Debate on climate change has been shifting from one on whether humans are responsible for global warming to one on whether there’s anything we can do about it. The Washington Post:
Now that most scientists agree human activity is causing Earth to warm, the central debate has shifted to whether climate change is progressing so rapidly that, within decades, humans may be helpless to slow or reverse the trend. … There are three specific events that these scientists describe as especially worrisome and potentially imminent: … widespread coral bleaching that could damage the world’s fisheries within three decades; dramatic sea level rise by the end of the century that would take tens of thousands of years to reverse; and, within 200 years, a shutdown of the ocean current that moderates temperatures in northern Europe. The debate has been intensifying because Earth is warming much faster than some researchers had predicted.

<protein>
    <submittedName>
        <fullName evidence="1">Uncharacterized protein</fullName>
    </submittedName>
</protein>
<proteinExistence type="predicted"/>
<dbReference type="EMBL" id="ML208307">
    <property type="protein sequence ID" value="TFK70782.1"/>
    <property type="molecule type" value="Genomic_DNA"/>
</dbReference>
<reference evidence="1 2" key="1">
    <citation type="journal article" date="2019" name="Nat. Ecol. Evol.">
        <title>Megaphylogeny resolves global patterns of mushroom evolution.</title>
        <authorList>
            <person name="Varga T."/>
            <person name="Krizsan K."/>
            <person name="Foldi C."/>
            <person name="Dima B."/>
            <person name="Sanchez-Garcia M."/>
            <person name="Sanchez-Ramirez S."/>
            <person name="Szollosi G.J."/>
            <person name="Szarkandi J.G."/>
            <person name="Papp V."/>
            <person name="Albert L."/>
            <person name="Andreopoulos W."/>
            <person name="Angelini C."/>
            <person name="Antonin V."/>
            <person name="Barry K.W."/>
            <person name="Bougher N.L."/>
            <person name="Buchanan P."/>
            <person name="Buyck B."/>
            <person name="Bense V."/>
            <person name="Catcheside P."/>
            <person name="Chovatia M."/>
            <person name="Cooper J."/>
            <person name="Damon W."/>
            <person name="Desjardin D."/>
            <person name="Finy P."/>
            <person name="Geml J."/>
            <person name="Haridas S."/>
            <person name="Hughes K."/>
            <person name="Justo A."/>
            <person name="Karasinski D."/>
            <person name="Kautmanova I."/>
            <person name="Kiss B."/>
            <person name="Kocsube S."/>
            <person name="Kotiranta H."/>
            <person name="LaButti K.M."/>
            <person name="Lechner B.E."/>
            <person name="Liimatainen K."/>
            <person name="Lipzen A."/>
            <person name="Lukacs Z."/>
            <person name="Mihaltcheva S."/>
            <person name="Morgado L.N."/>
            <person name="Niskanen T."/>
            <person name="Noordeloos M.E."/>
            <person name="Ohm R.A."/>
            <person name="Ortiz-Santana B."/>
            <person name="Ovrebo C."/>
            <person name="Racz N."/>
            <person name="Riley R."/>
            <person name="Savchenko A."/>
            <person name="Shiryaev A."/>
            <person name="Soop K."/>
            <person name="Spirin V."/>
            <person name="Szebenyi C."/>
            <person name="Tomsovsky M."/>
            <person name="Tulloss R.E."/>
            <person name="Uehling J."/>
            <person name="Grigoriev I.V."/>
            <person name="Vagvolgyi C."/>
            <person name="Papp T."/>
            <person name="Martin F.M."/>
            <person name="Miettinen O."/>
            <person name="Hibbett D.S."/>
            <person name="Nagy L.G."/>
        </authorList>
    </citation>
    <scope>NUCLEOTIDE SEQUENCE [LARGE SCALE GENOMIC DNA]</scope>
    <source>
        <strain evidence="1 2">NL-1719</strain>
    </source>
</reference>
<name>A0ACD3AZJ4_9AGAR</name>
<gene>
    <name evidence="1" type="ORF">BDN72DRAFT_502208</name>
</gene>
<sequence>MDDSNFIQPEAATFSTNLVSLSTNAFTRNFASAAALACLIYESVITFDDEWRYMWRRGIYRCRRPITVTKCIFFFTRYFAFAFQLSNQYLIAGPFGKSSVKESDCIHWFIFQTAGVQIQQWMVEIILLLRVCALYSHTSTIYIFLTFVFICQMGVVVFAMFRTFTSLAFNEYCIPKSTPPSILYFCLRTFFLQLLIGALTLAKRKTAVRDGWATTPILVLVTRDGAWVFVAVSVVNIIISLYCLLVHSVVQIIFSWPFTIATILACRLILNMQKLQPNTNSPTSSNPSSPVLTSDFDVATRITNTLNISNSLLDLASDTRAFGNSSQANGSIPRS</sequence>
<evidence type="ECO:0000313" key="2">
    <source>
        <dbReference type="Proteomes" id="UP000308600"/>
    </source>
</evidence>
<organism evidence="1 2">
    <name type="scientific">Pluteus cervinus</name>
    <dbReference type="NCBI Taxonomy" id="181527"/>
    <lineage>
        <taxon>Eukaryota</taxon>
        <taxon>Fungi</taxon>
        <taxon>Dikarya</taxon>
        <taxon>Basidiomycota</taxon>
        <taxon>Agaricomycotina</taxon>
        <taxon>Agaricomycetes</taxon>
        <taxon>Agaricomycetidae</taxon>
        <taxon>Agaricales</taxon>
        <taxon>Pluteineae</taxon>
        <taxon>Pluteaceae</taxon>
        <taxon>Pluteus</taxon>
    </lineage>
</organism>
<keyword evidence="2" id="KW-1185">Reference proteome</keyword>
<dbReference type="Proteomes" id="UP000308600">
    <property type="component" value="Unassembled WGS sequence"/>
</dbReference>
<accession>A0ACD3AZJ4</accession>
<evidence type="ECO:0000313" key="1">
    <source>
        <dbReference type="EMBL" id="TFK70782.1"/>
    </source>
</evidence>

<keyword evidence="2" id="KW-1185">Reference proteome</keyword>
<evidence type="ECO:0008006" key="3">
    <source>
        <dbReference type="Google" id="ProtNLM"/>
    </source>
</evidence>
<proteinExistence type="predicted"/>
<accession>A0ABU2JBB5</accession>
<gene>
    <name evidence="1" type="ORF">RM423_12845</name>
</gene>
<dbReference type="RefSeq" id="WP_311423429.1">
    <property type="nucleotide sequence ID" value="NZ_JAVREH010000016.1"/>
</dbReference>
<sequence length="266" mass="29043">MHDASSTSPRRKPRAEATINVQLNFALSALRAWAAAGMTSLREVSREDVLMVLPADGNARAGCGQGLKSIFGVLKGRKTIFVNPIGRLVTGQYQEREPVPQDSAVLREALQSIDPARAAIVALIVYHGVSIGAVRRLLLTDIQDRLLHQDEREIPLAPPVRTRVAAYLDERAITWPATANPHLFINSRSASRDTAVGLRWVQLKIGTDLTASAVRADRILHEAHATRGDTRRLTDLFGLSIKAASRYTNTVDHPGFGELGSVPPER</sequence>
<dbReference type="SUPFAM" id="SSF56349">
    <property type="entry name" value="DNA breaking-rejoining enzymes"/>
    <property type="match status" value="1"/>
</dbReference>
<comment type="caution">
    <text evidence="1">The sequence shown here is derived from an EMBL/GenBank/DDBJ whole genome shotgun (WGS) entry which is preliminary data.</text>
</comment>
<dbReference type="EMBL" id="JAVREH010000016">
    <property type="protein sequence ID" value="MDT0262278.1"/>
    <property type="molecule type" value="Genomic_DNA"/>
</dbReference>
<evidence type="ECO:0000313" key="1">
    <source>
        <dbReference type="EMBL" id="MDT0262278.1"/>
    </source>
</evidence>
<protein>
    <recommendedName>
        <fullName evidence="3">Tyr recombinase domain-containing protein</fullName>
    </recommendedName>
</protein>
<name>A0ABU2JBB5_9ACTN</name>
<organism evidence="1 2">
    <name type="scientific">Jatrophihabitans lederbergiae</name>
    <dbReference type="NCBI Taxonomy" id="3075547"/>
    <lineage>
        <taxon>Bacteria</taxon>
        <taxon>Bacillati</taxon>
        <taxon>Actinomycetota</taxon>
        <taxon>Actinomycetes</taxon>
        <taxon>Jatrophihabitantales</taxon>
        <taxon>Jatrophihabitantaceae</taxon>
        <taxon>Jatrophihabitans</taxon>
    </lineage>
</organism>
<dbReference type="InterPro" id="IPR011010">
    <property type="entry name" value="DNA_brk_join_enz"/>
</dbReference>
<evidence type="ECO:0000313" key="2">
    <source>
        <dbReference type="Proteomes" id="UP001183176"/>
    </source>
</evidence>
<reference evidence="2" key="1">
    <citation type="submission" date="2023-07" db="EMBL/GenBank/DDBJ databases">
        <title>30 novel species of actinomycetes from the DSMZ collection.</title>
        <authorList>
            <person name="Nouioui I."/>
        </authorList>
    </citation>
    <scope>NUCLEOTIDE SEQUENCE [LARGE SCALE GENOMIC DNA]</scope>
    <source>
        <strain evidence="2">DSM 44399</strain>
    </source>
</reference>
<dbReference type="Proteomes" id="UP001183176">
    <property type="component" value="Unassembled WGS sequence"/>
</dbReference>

Meanwhile, one of the few things that could force us to significantly decrease our oil dependence — scarcity of the stuff — is being rapidly nullified by the increasing feasibility of mining Canadian oil sands. The politics of oil may change from U.S.-Middle East to U.S.-Canada. The “keep driving!” message sent by the push to move oil extraction from Iraq to Canada isn’t going to do the world’s oceans any good. And when the oceans fail, we all fall down.
The other meanwhile: Environmentalists are having a hard time convincing American consumers that maybe they don’t need to be wiping their noses (and booties) with virgin timber. This one has always baffled me — why would anyone even consider buying non-recycled personal tissue? But not only do people consider it, they insist on it (except for Germans, who are for some reason driven by common sense).